Face it, Windows 8 is just not ready for the consumer market.

Comment Re:Microsoft and Open Source don't mix (Score 1) 339

I'm aware of the propaganda and the non-portable code they release for only one platform. They're still not a big player in open source. Maybe if they were, they'd be able to sell a fucking phone. Even if they released the same volume of source code as one of their competitors... what difference does it make if no one uses it?

Comment Re:Microsoft and Open Source don't mix (Score 1) 339

If they contributed, they contributed.

I gave blood once ~10 years ago. I'd hardly rate myself as a leader to the cause. Microsoft's contribution to open source is rather small and on par with me giving blood once. Sure, it helps, it's nice, it's better than nothing. It hardly makes them a big name in open source.

Comment Re:Microsoft and Open Source don't mix (Score 1) 339

It's that I find Google's selfishness more useful than Microsoft's selfishness. I don't think I'm alone with that either. So, to answer the question in the headline, as a selfish developer, no Microsoft is not the most friendly for open source. It's fine to help yourself but when you actively look for ways to help yourself and avoid helping others... not gonna win my selfish vote. Google helps themselves and there's a lot of incidental helping to others. Microsoft seems to be making a point of making sure they don't help anyone else while helping themselves. I'll take Google's accidental over MS's intentional any fucking day. I'm a pig like that.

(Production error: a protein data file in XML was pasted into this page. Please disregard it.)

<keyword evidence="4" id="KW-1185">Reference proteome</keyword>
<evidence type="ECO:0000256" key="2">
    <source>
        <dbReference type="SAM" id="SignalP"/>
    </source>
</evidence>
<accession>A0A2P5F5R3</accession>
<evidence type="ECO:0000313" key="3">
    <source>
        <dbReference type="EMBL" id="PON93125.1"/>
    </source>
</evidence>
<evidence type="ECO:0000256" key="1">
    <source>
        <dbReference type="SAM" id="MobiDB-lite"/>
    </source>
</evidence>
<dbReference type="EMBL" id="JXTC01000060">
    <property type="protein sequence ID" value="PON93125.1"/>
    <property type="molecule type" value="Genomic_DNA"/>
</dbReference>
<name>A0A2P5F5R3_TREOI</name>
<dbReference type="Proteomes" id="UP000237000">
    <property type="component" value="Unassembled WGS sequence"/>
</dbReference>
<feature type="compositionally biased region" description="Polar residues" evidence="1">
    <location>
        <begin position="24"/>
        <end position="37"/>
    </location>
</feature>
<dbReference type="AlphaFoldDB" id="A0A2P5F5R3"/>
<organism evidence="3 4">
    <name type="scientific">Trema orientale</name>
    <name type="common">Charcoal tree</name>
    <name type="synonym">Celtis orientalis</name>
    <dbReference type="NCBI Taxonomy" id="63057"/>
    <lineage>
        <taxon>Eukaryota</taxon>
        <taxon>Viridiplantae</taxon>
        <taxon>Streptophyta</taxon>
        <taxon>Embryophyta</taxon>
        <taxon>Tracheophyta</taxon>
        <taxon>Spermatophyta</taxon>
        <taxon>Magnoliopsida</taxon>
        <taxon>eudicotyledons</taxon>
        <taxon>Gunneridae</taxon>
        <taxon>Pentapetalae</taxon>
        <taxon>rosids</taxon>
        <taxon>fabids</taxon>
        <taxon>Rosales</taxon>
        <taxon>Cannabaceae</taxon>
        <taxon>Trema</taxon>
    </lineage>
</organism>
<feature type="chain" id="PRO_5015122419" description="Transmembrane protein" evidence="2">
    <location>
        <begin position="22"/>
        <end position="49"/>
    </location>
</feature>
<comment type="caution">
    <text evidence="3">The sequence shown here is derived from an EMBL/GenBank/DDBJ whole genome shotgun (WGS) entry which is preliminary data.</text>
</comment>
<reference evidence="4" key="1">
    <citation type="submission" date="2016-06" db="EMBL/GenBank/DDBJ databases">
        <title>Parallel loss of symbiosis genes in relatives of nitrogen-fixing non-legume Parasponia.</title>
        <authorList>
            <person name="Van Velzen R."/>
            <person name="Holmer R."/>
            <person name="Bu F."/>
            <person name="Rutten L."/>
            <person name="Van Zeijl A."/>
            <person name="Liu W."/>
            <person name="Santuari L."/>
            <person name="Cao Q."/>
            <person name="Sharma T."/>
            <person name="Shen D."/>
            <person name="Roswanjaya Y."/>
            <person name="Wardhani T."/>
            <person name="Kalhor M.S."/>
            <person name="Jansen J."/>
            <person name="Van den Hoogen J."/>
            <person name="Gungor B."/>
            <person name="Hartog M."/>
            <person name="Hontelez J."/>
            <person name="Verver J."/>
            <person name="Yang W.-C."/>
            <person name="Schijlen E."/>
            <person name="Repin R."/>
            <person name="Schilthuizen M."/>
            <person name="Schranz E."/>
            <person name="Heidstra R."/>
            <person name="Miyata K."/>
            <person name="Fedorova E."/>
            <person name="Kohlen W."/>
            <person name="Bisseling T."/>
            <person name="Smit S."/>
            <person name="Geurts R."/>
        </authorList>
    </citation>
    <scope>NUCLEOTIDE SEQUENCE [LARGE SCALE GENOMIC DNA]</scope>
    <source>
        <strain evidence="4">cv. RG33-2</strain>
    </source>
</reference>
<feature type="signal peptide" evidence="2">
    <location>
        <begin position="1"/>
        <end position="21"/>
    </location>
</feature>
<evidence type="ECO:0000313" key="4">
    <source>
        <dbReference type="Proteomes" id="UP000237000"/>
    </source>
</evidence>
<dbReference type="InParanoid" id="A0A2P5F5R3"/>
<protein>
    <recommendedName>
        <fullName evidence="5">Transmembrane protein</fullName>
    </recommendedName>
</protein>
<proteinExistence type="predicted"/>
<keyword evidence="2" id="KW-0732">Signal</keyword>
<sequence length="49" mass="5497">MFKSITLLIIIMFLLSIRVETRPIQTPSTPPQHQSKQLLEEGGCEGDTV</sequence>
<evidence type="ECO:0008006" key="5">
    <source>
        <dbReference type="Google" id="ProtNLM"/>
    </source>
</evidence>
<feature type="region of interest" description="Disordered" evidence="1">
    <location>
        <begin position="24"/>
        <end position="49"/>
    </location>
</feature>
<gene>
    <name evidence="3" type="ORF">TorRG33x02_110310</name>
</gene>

Comment Re:Microsoft and Open Source don't mix (Score 1) 339

They only "contribute" code that requires a Microsoft license to use. Can you use their code without running their VM on their OS? No. Microsoft only releases stuff that require Microsoft products to work (save a few exceptions where it was the company that they acquired that was doing it).

Do I have to run Android to use Google's contributions to the Linux kernel? No. For that reason, I consider Google's contributions a lot more friendly to open source than Microsoft's because they're generally more useful and not limited in usefulness as an express design goal.

I suspect Google, despite having a competing product, has more commits to Firefox than Microsoft does. It's not that Google is a perfect saint, they're not, it's that it illustrates how MS's views on open source differ greatly from everyone else's. Yes, I know that all apparent altruism is a sham and Google is looking out for #1. But there are more positive (and tangible) side effects from Google's apparent altruism than there are from Microsoft's. And since I'm looking out for #1 too, I'm going to pick the products and services that fit my needs best as a developer. That generally means products and services that work well with other products that may or may not be from the same vendor.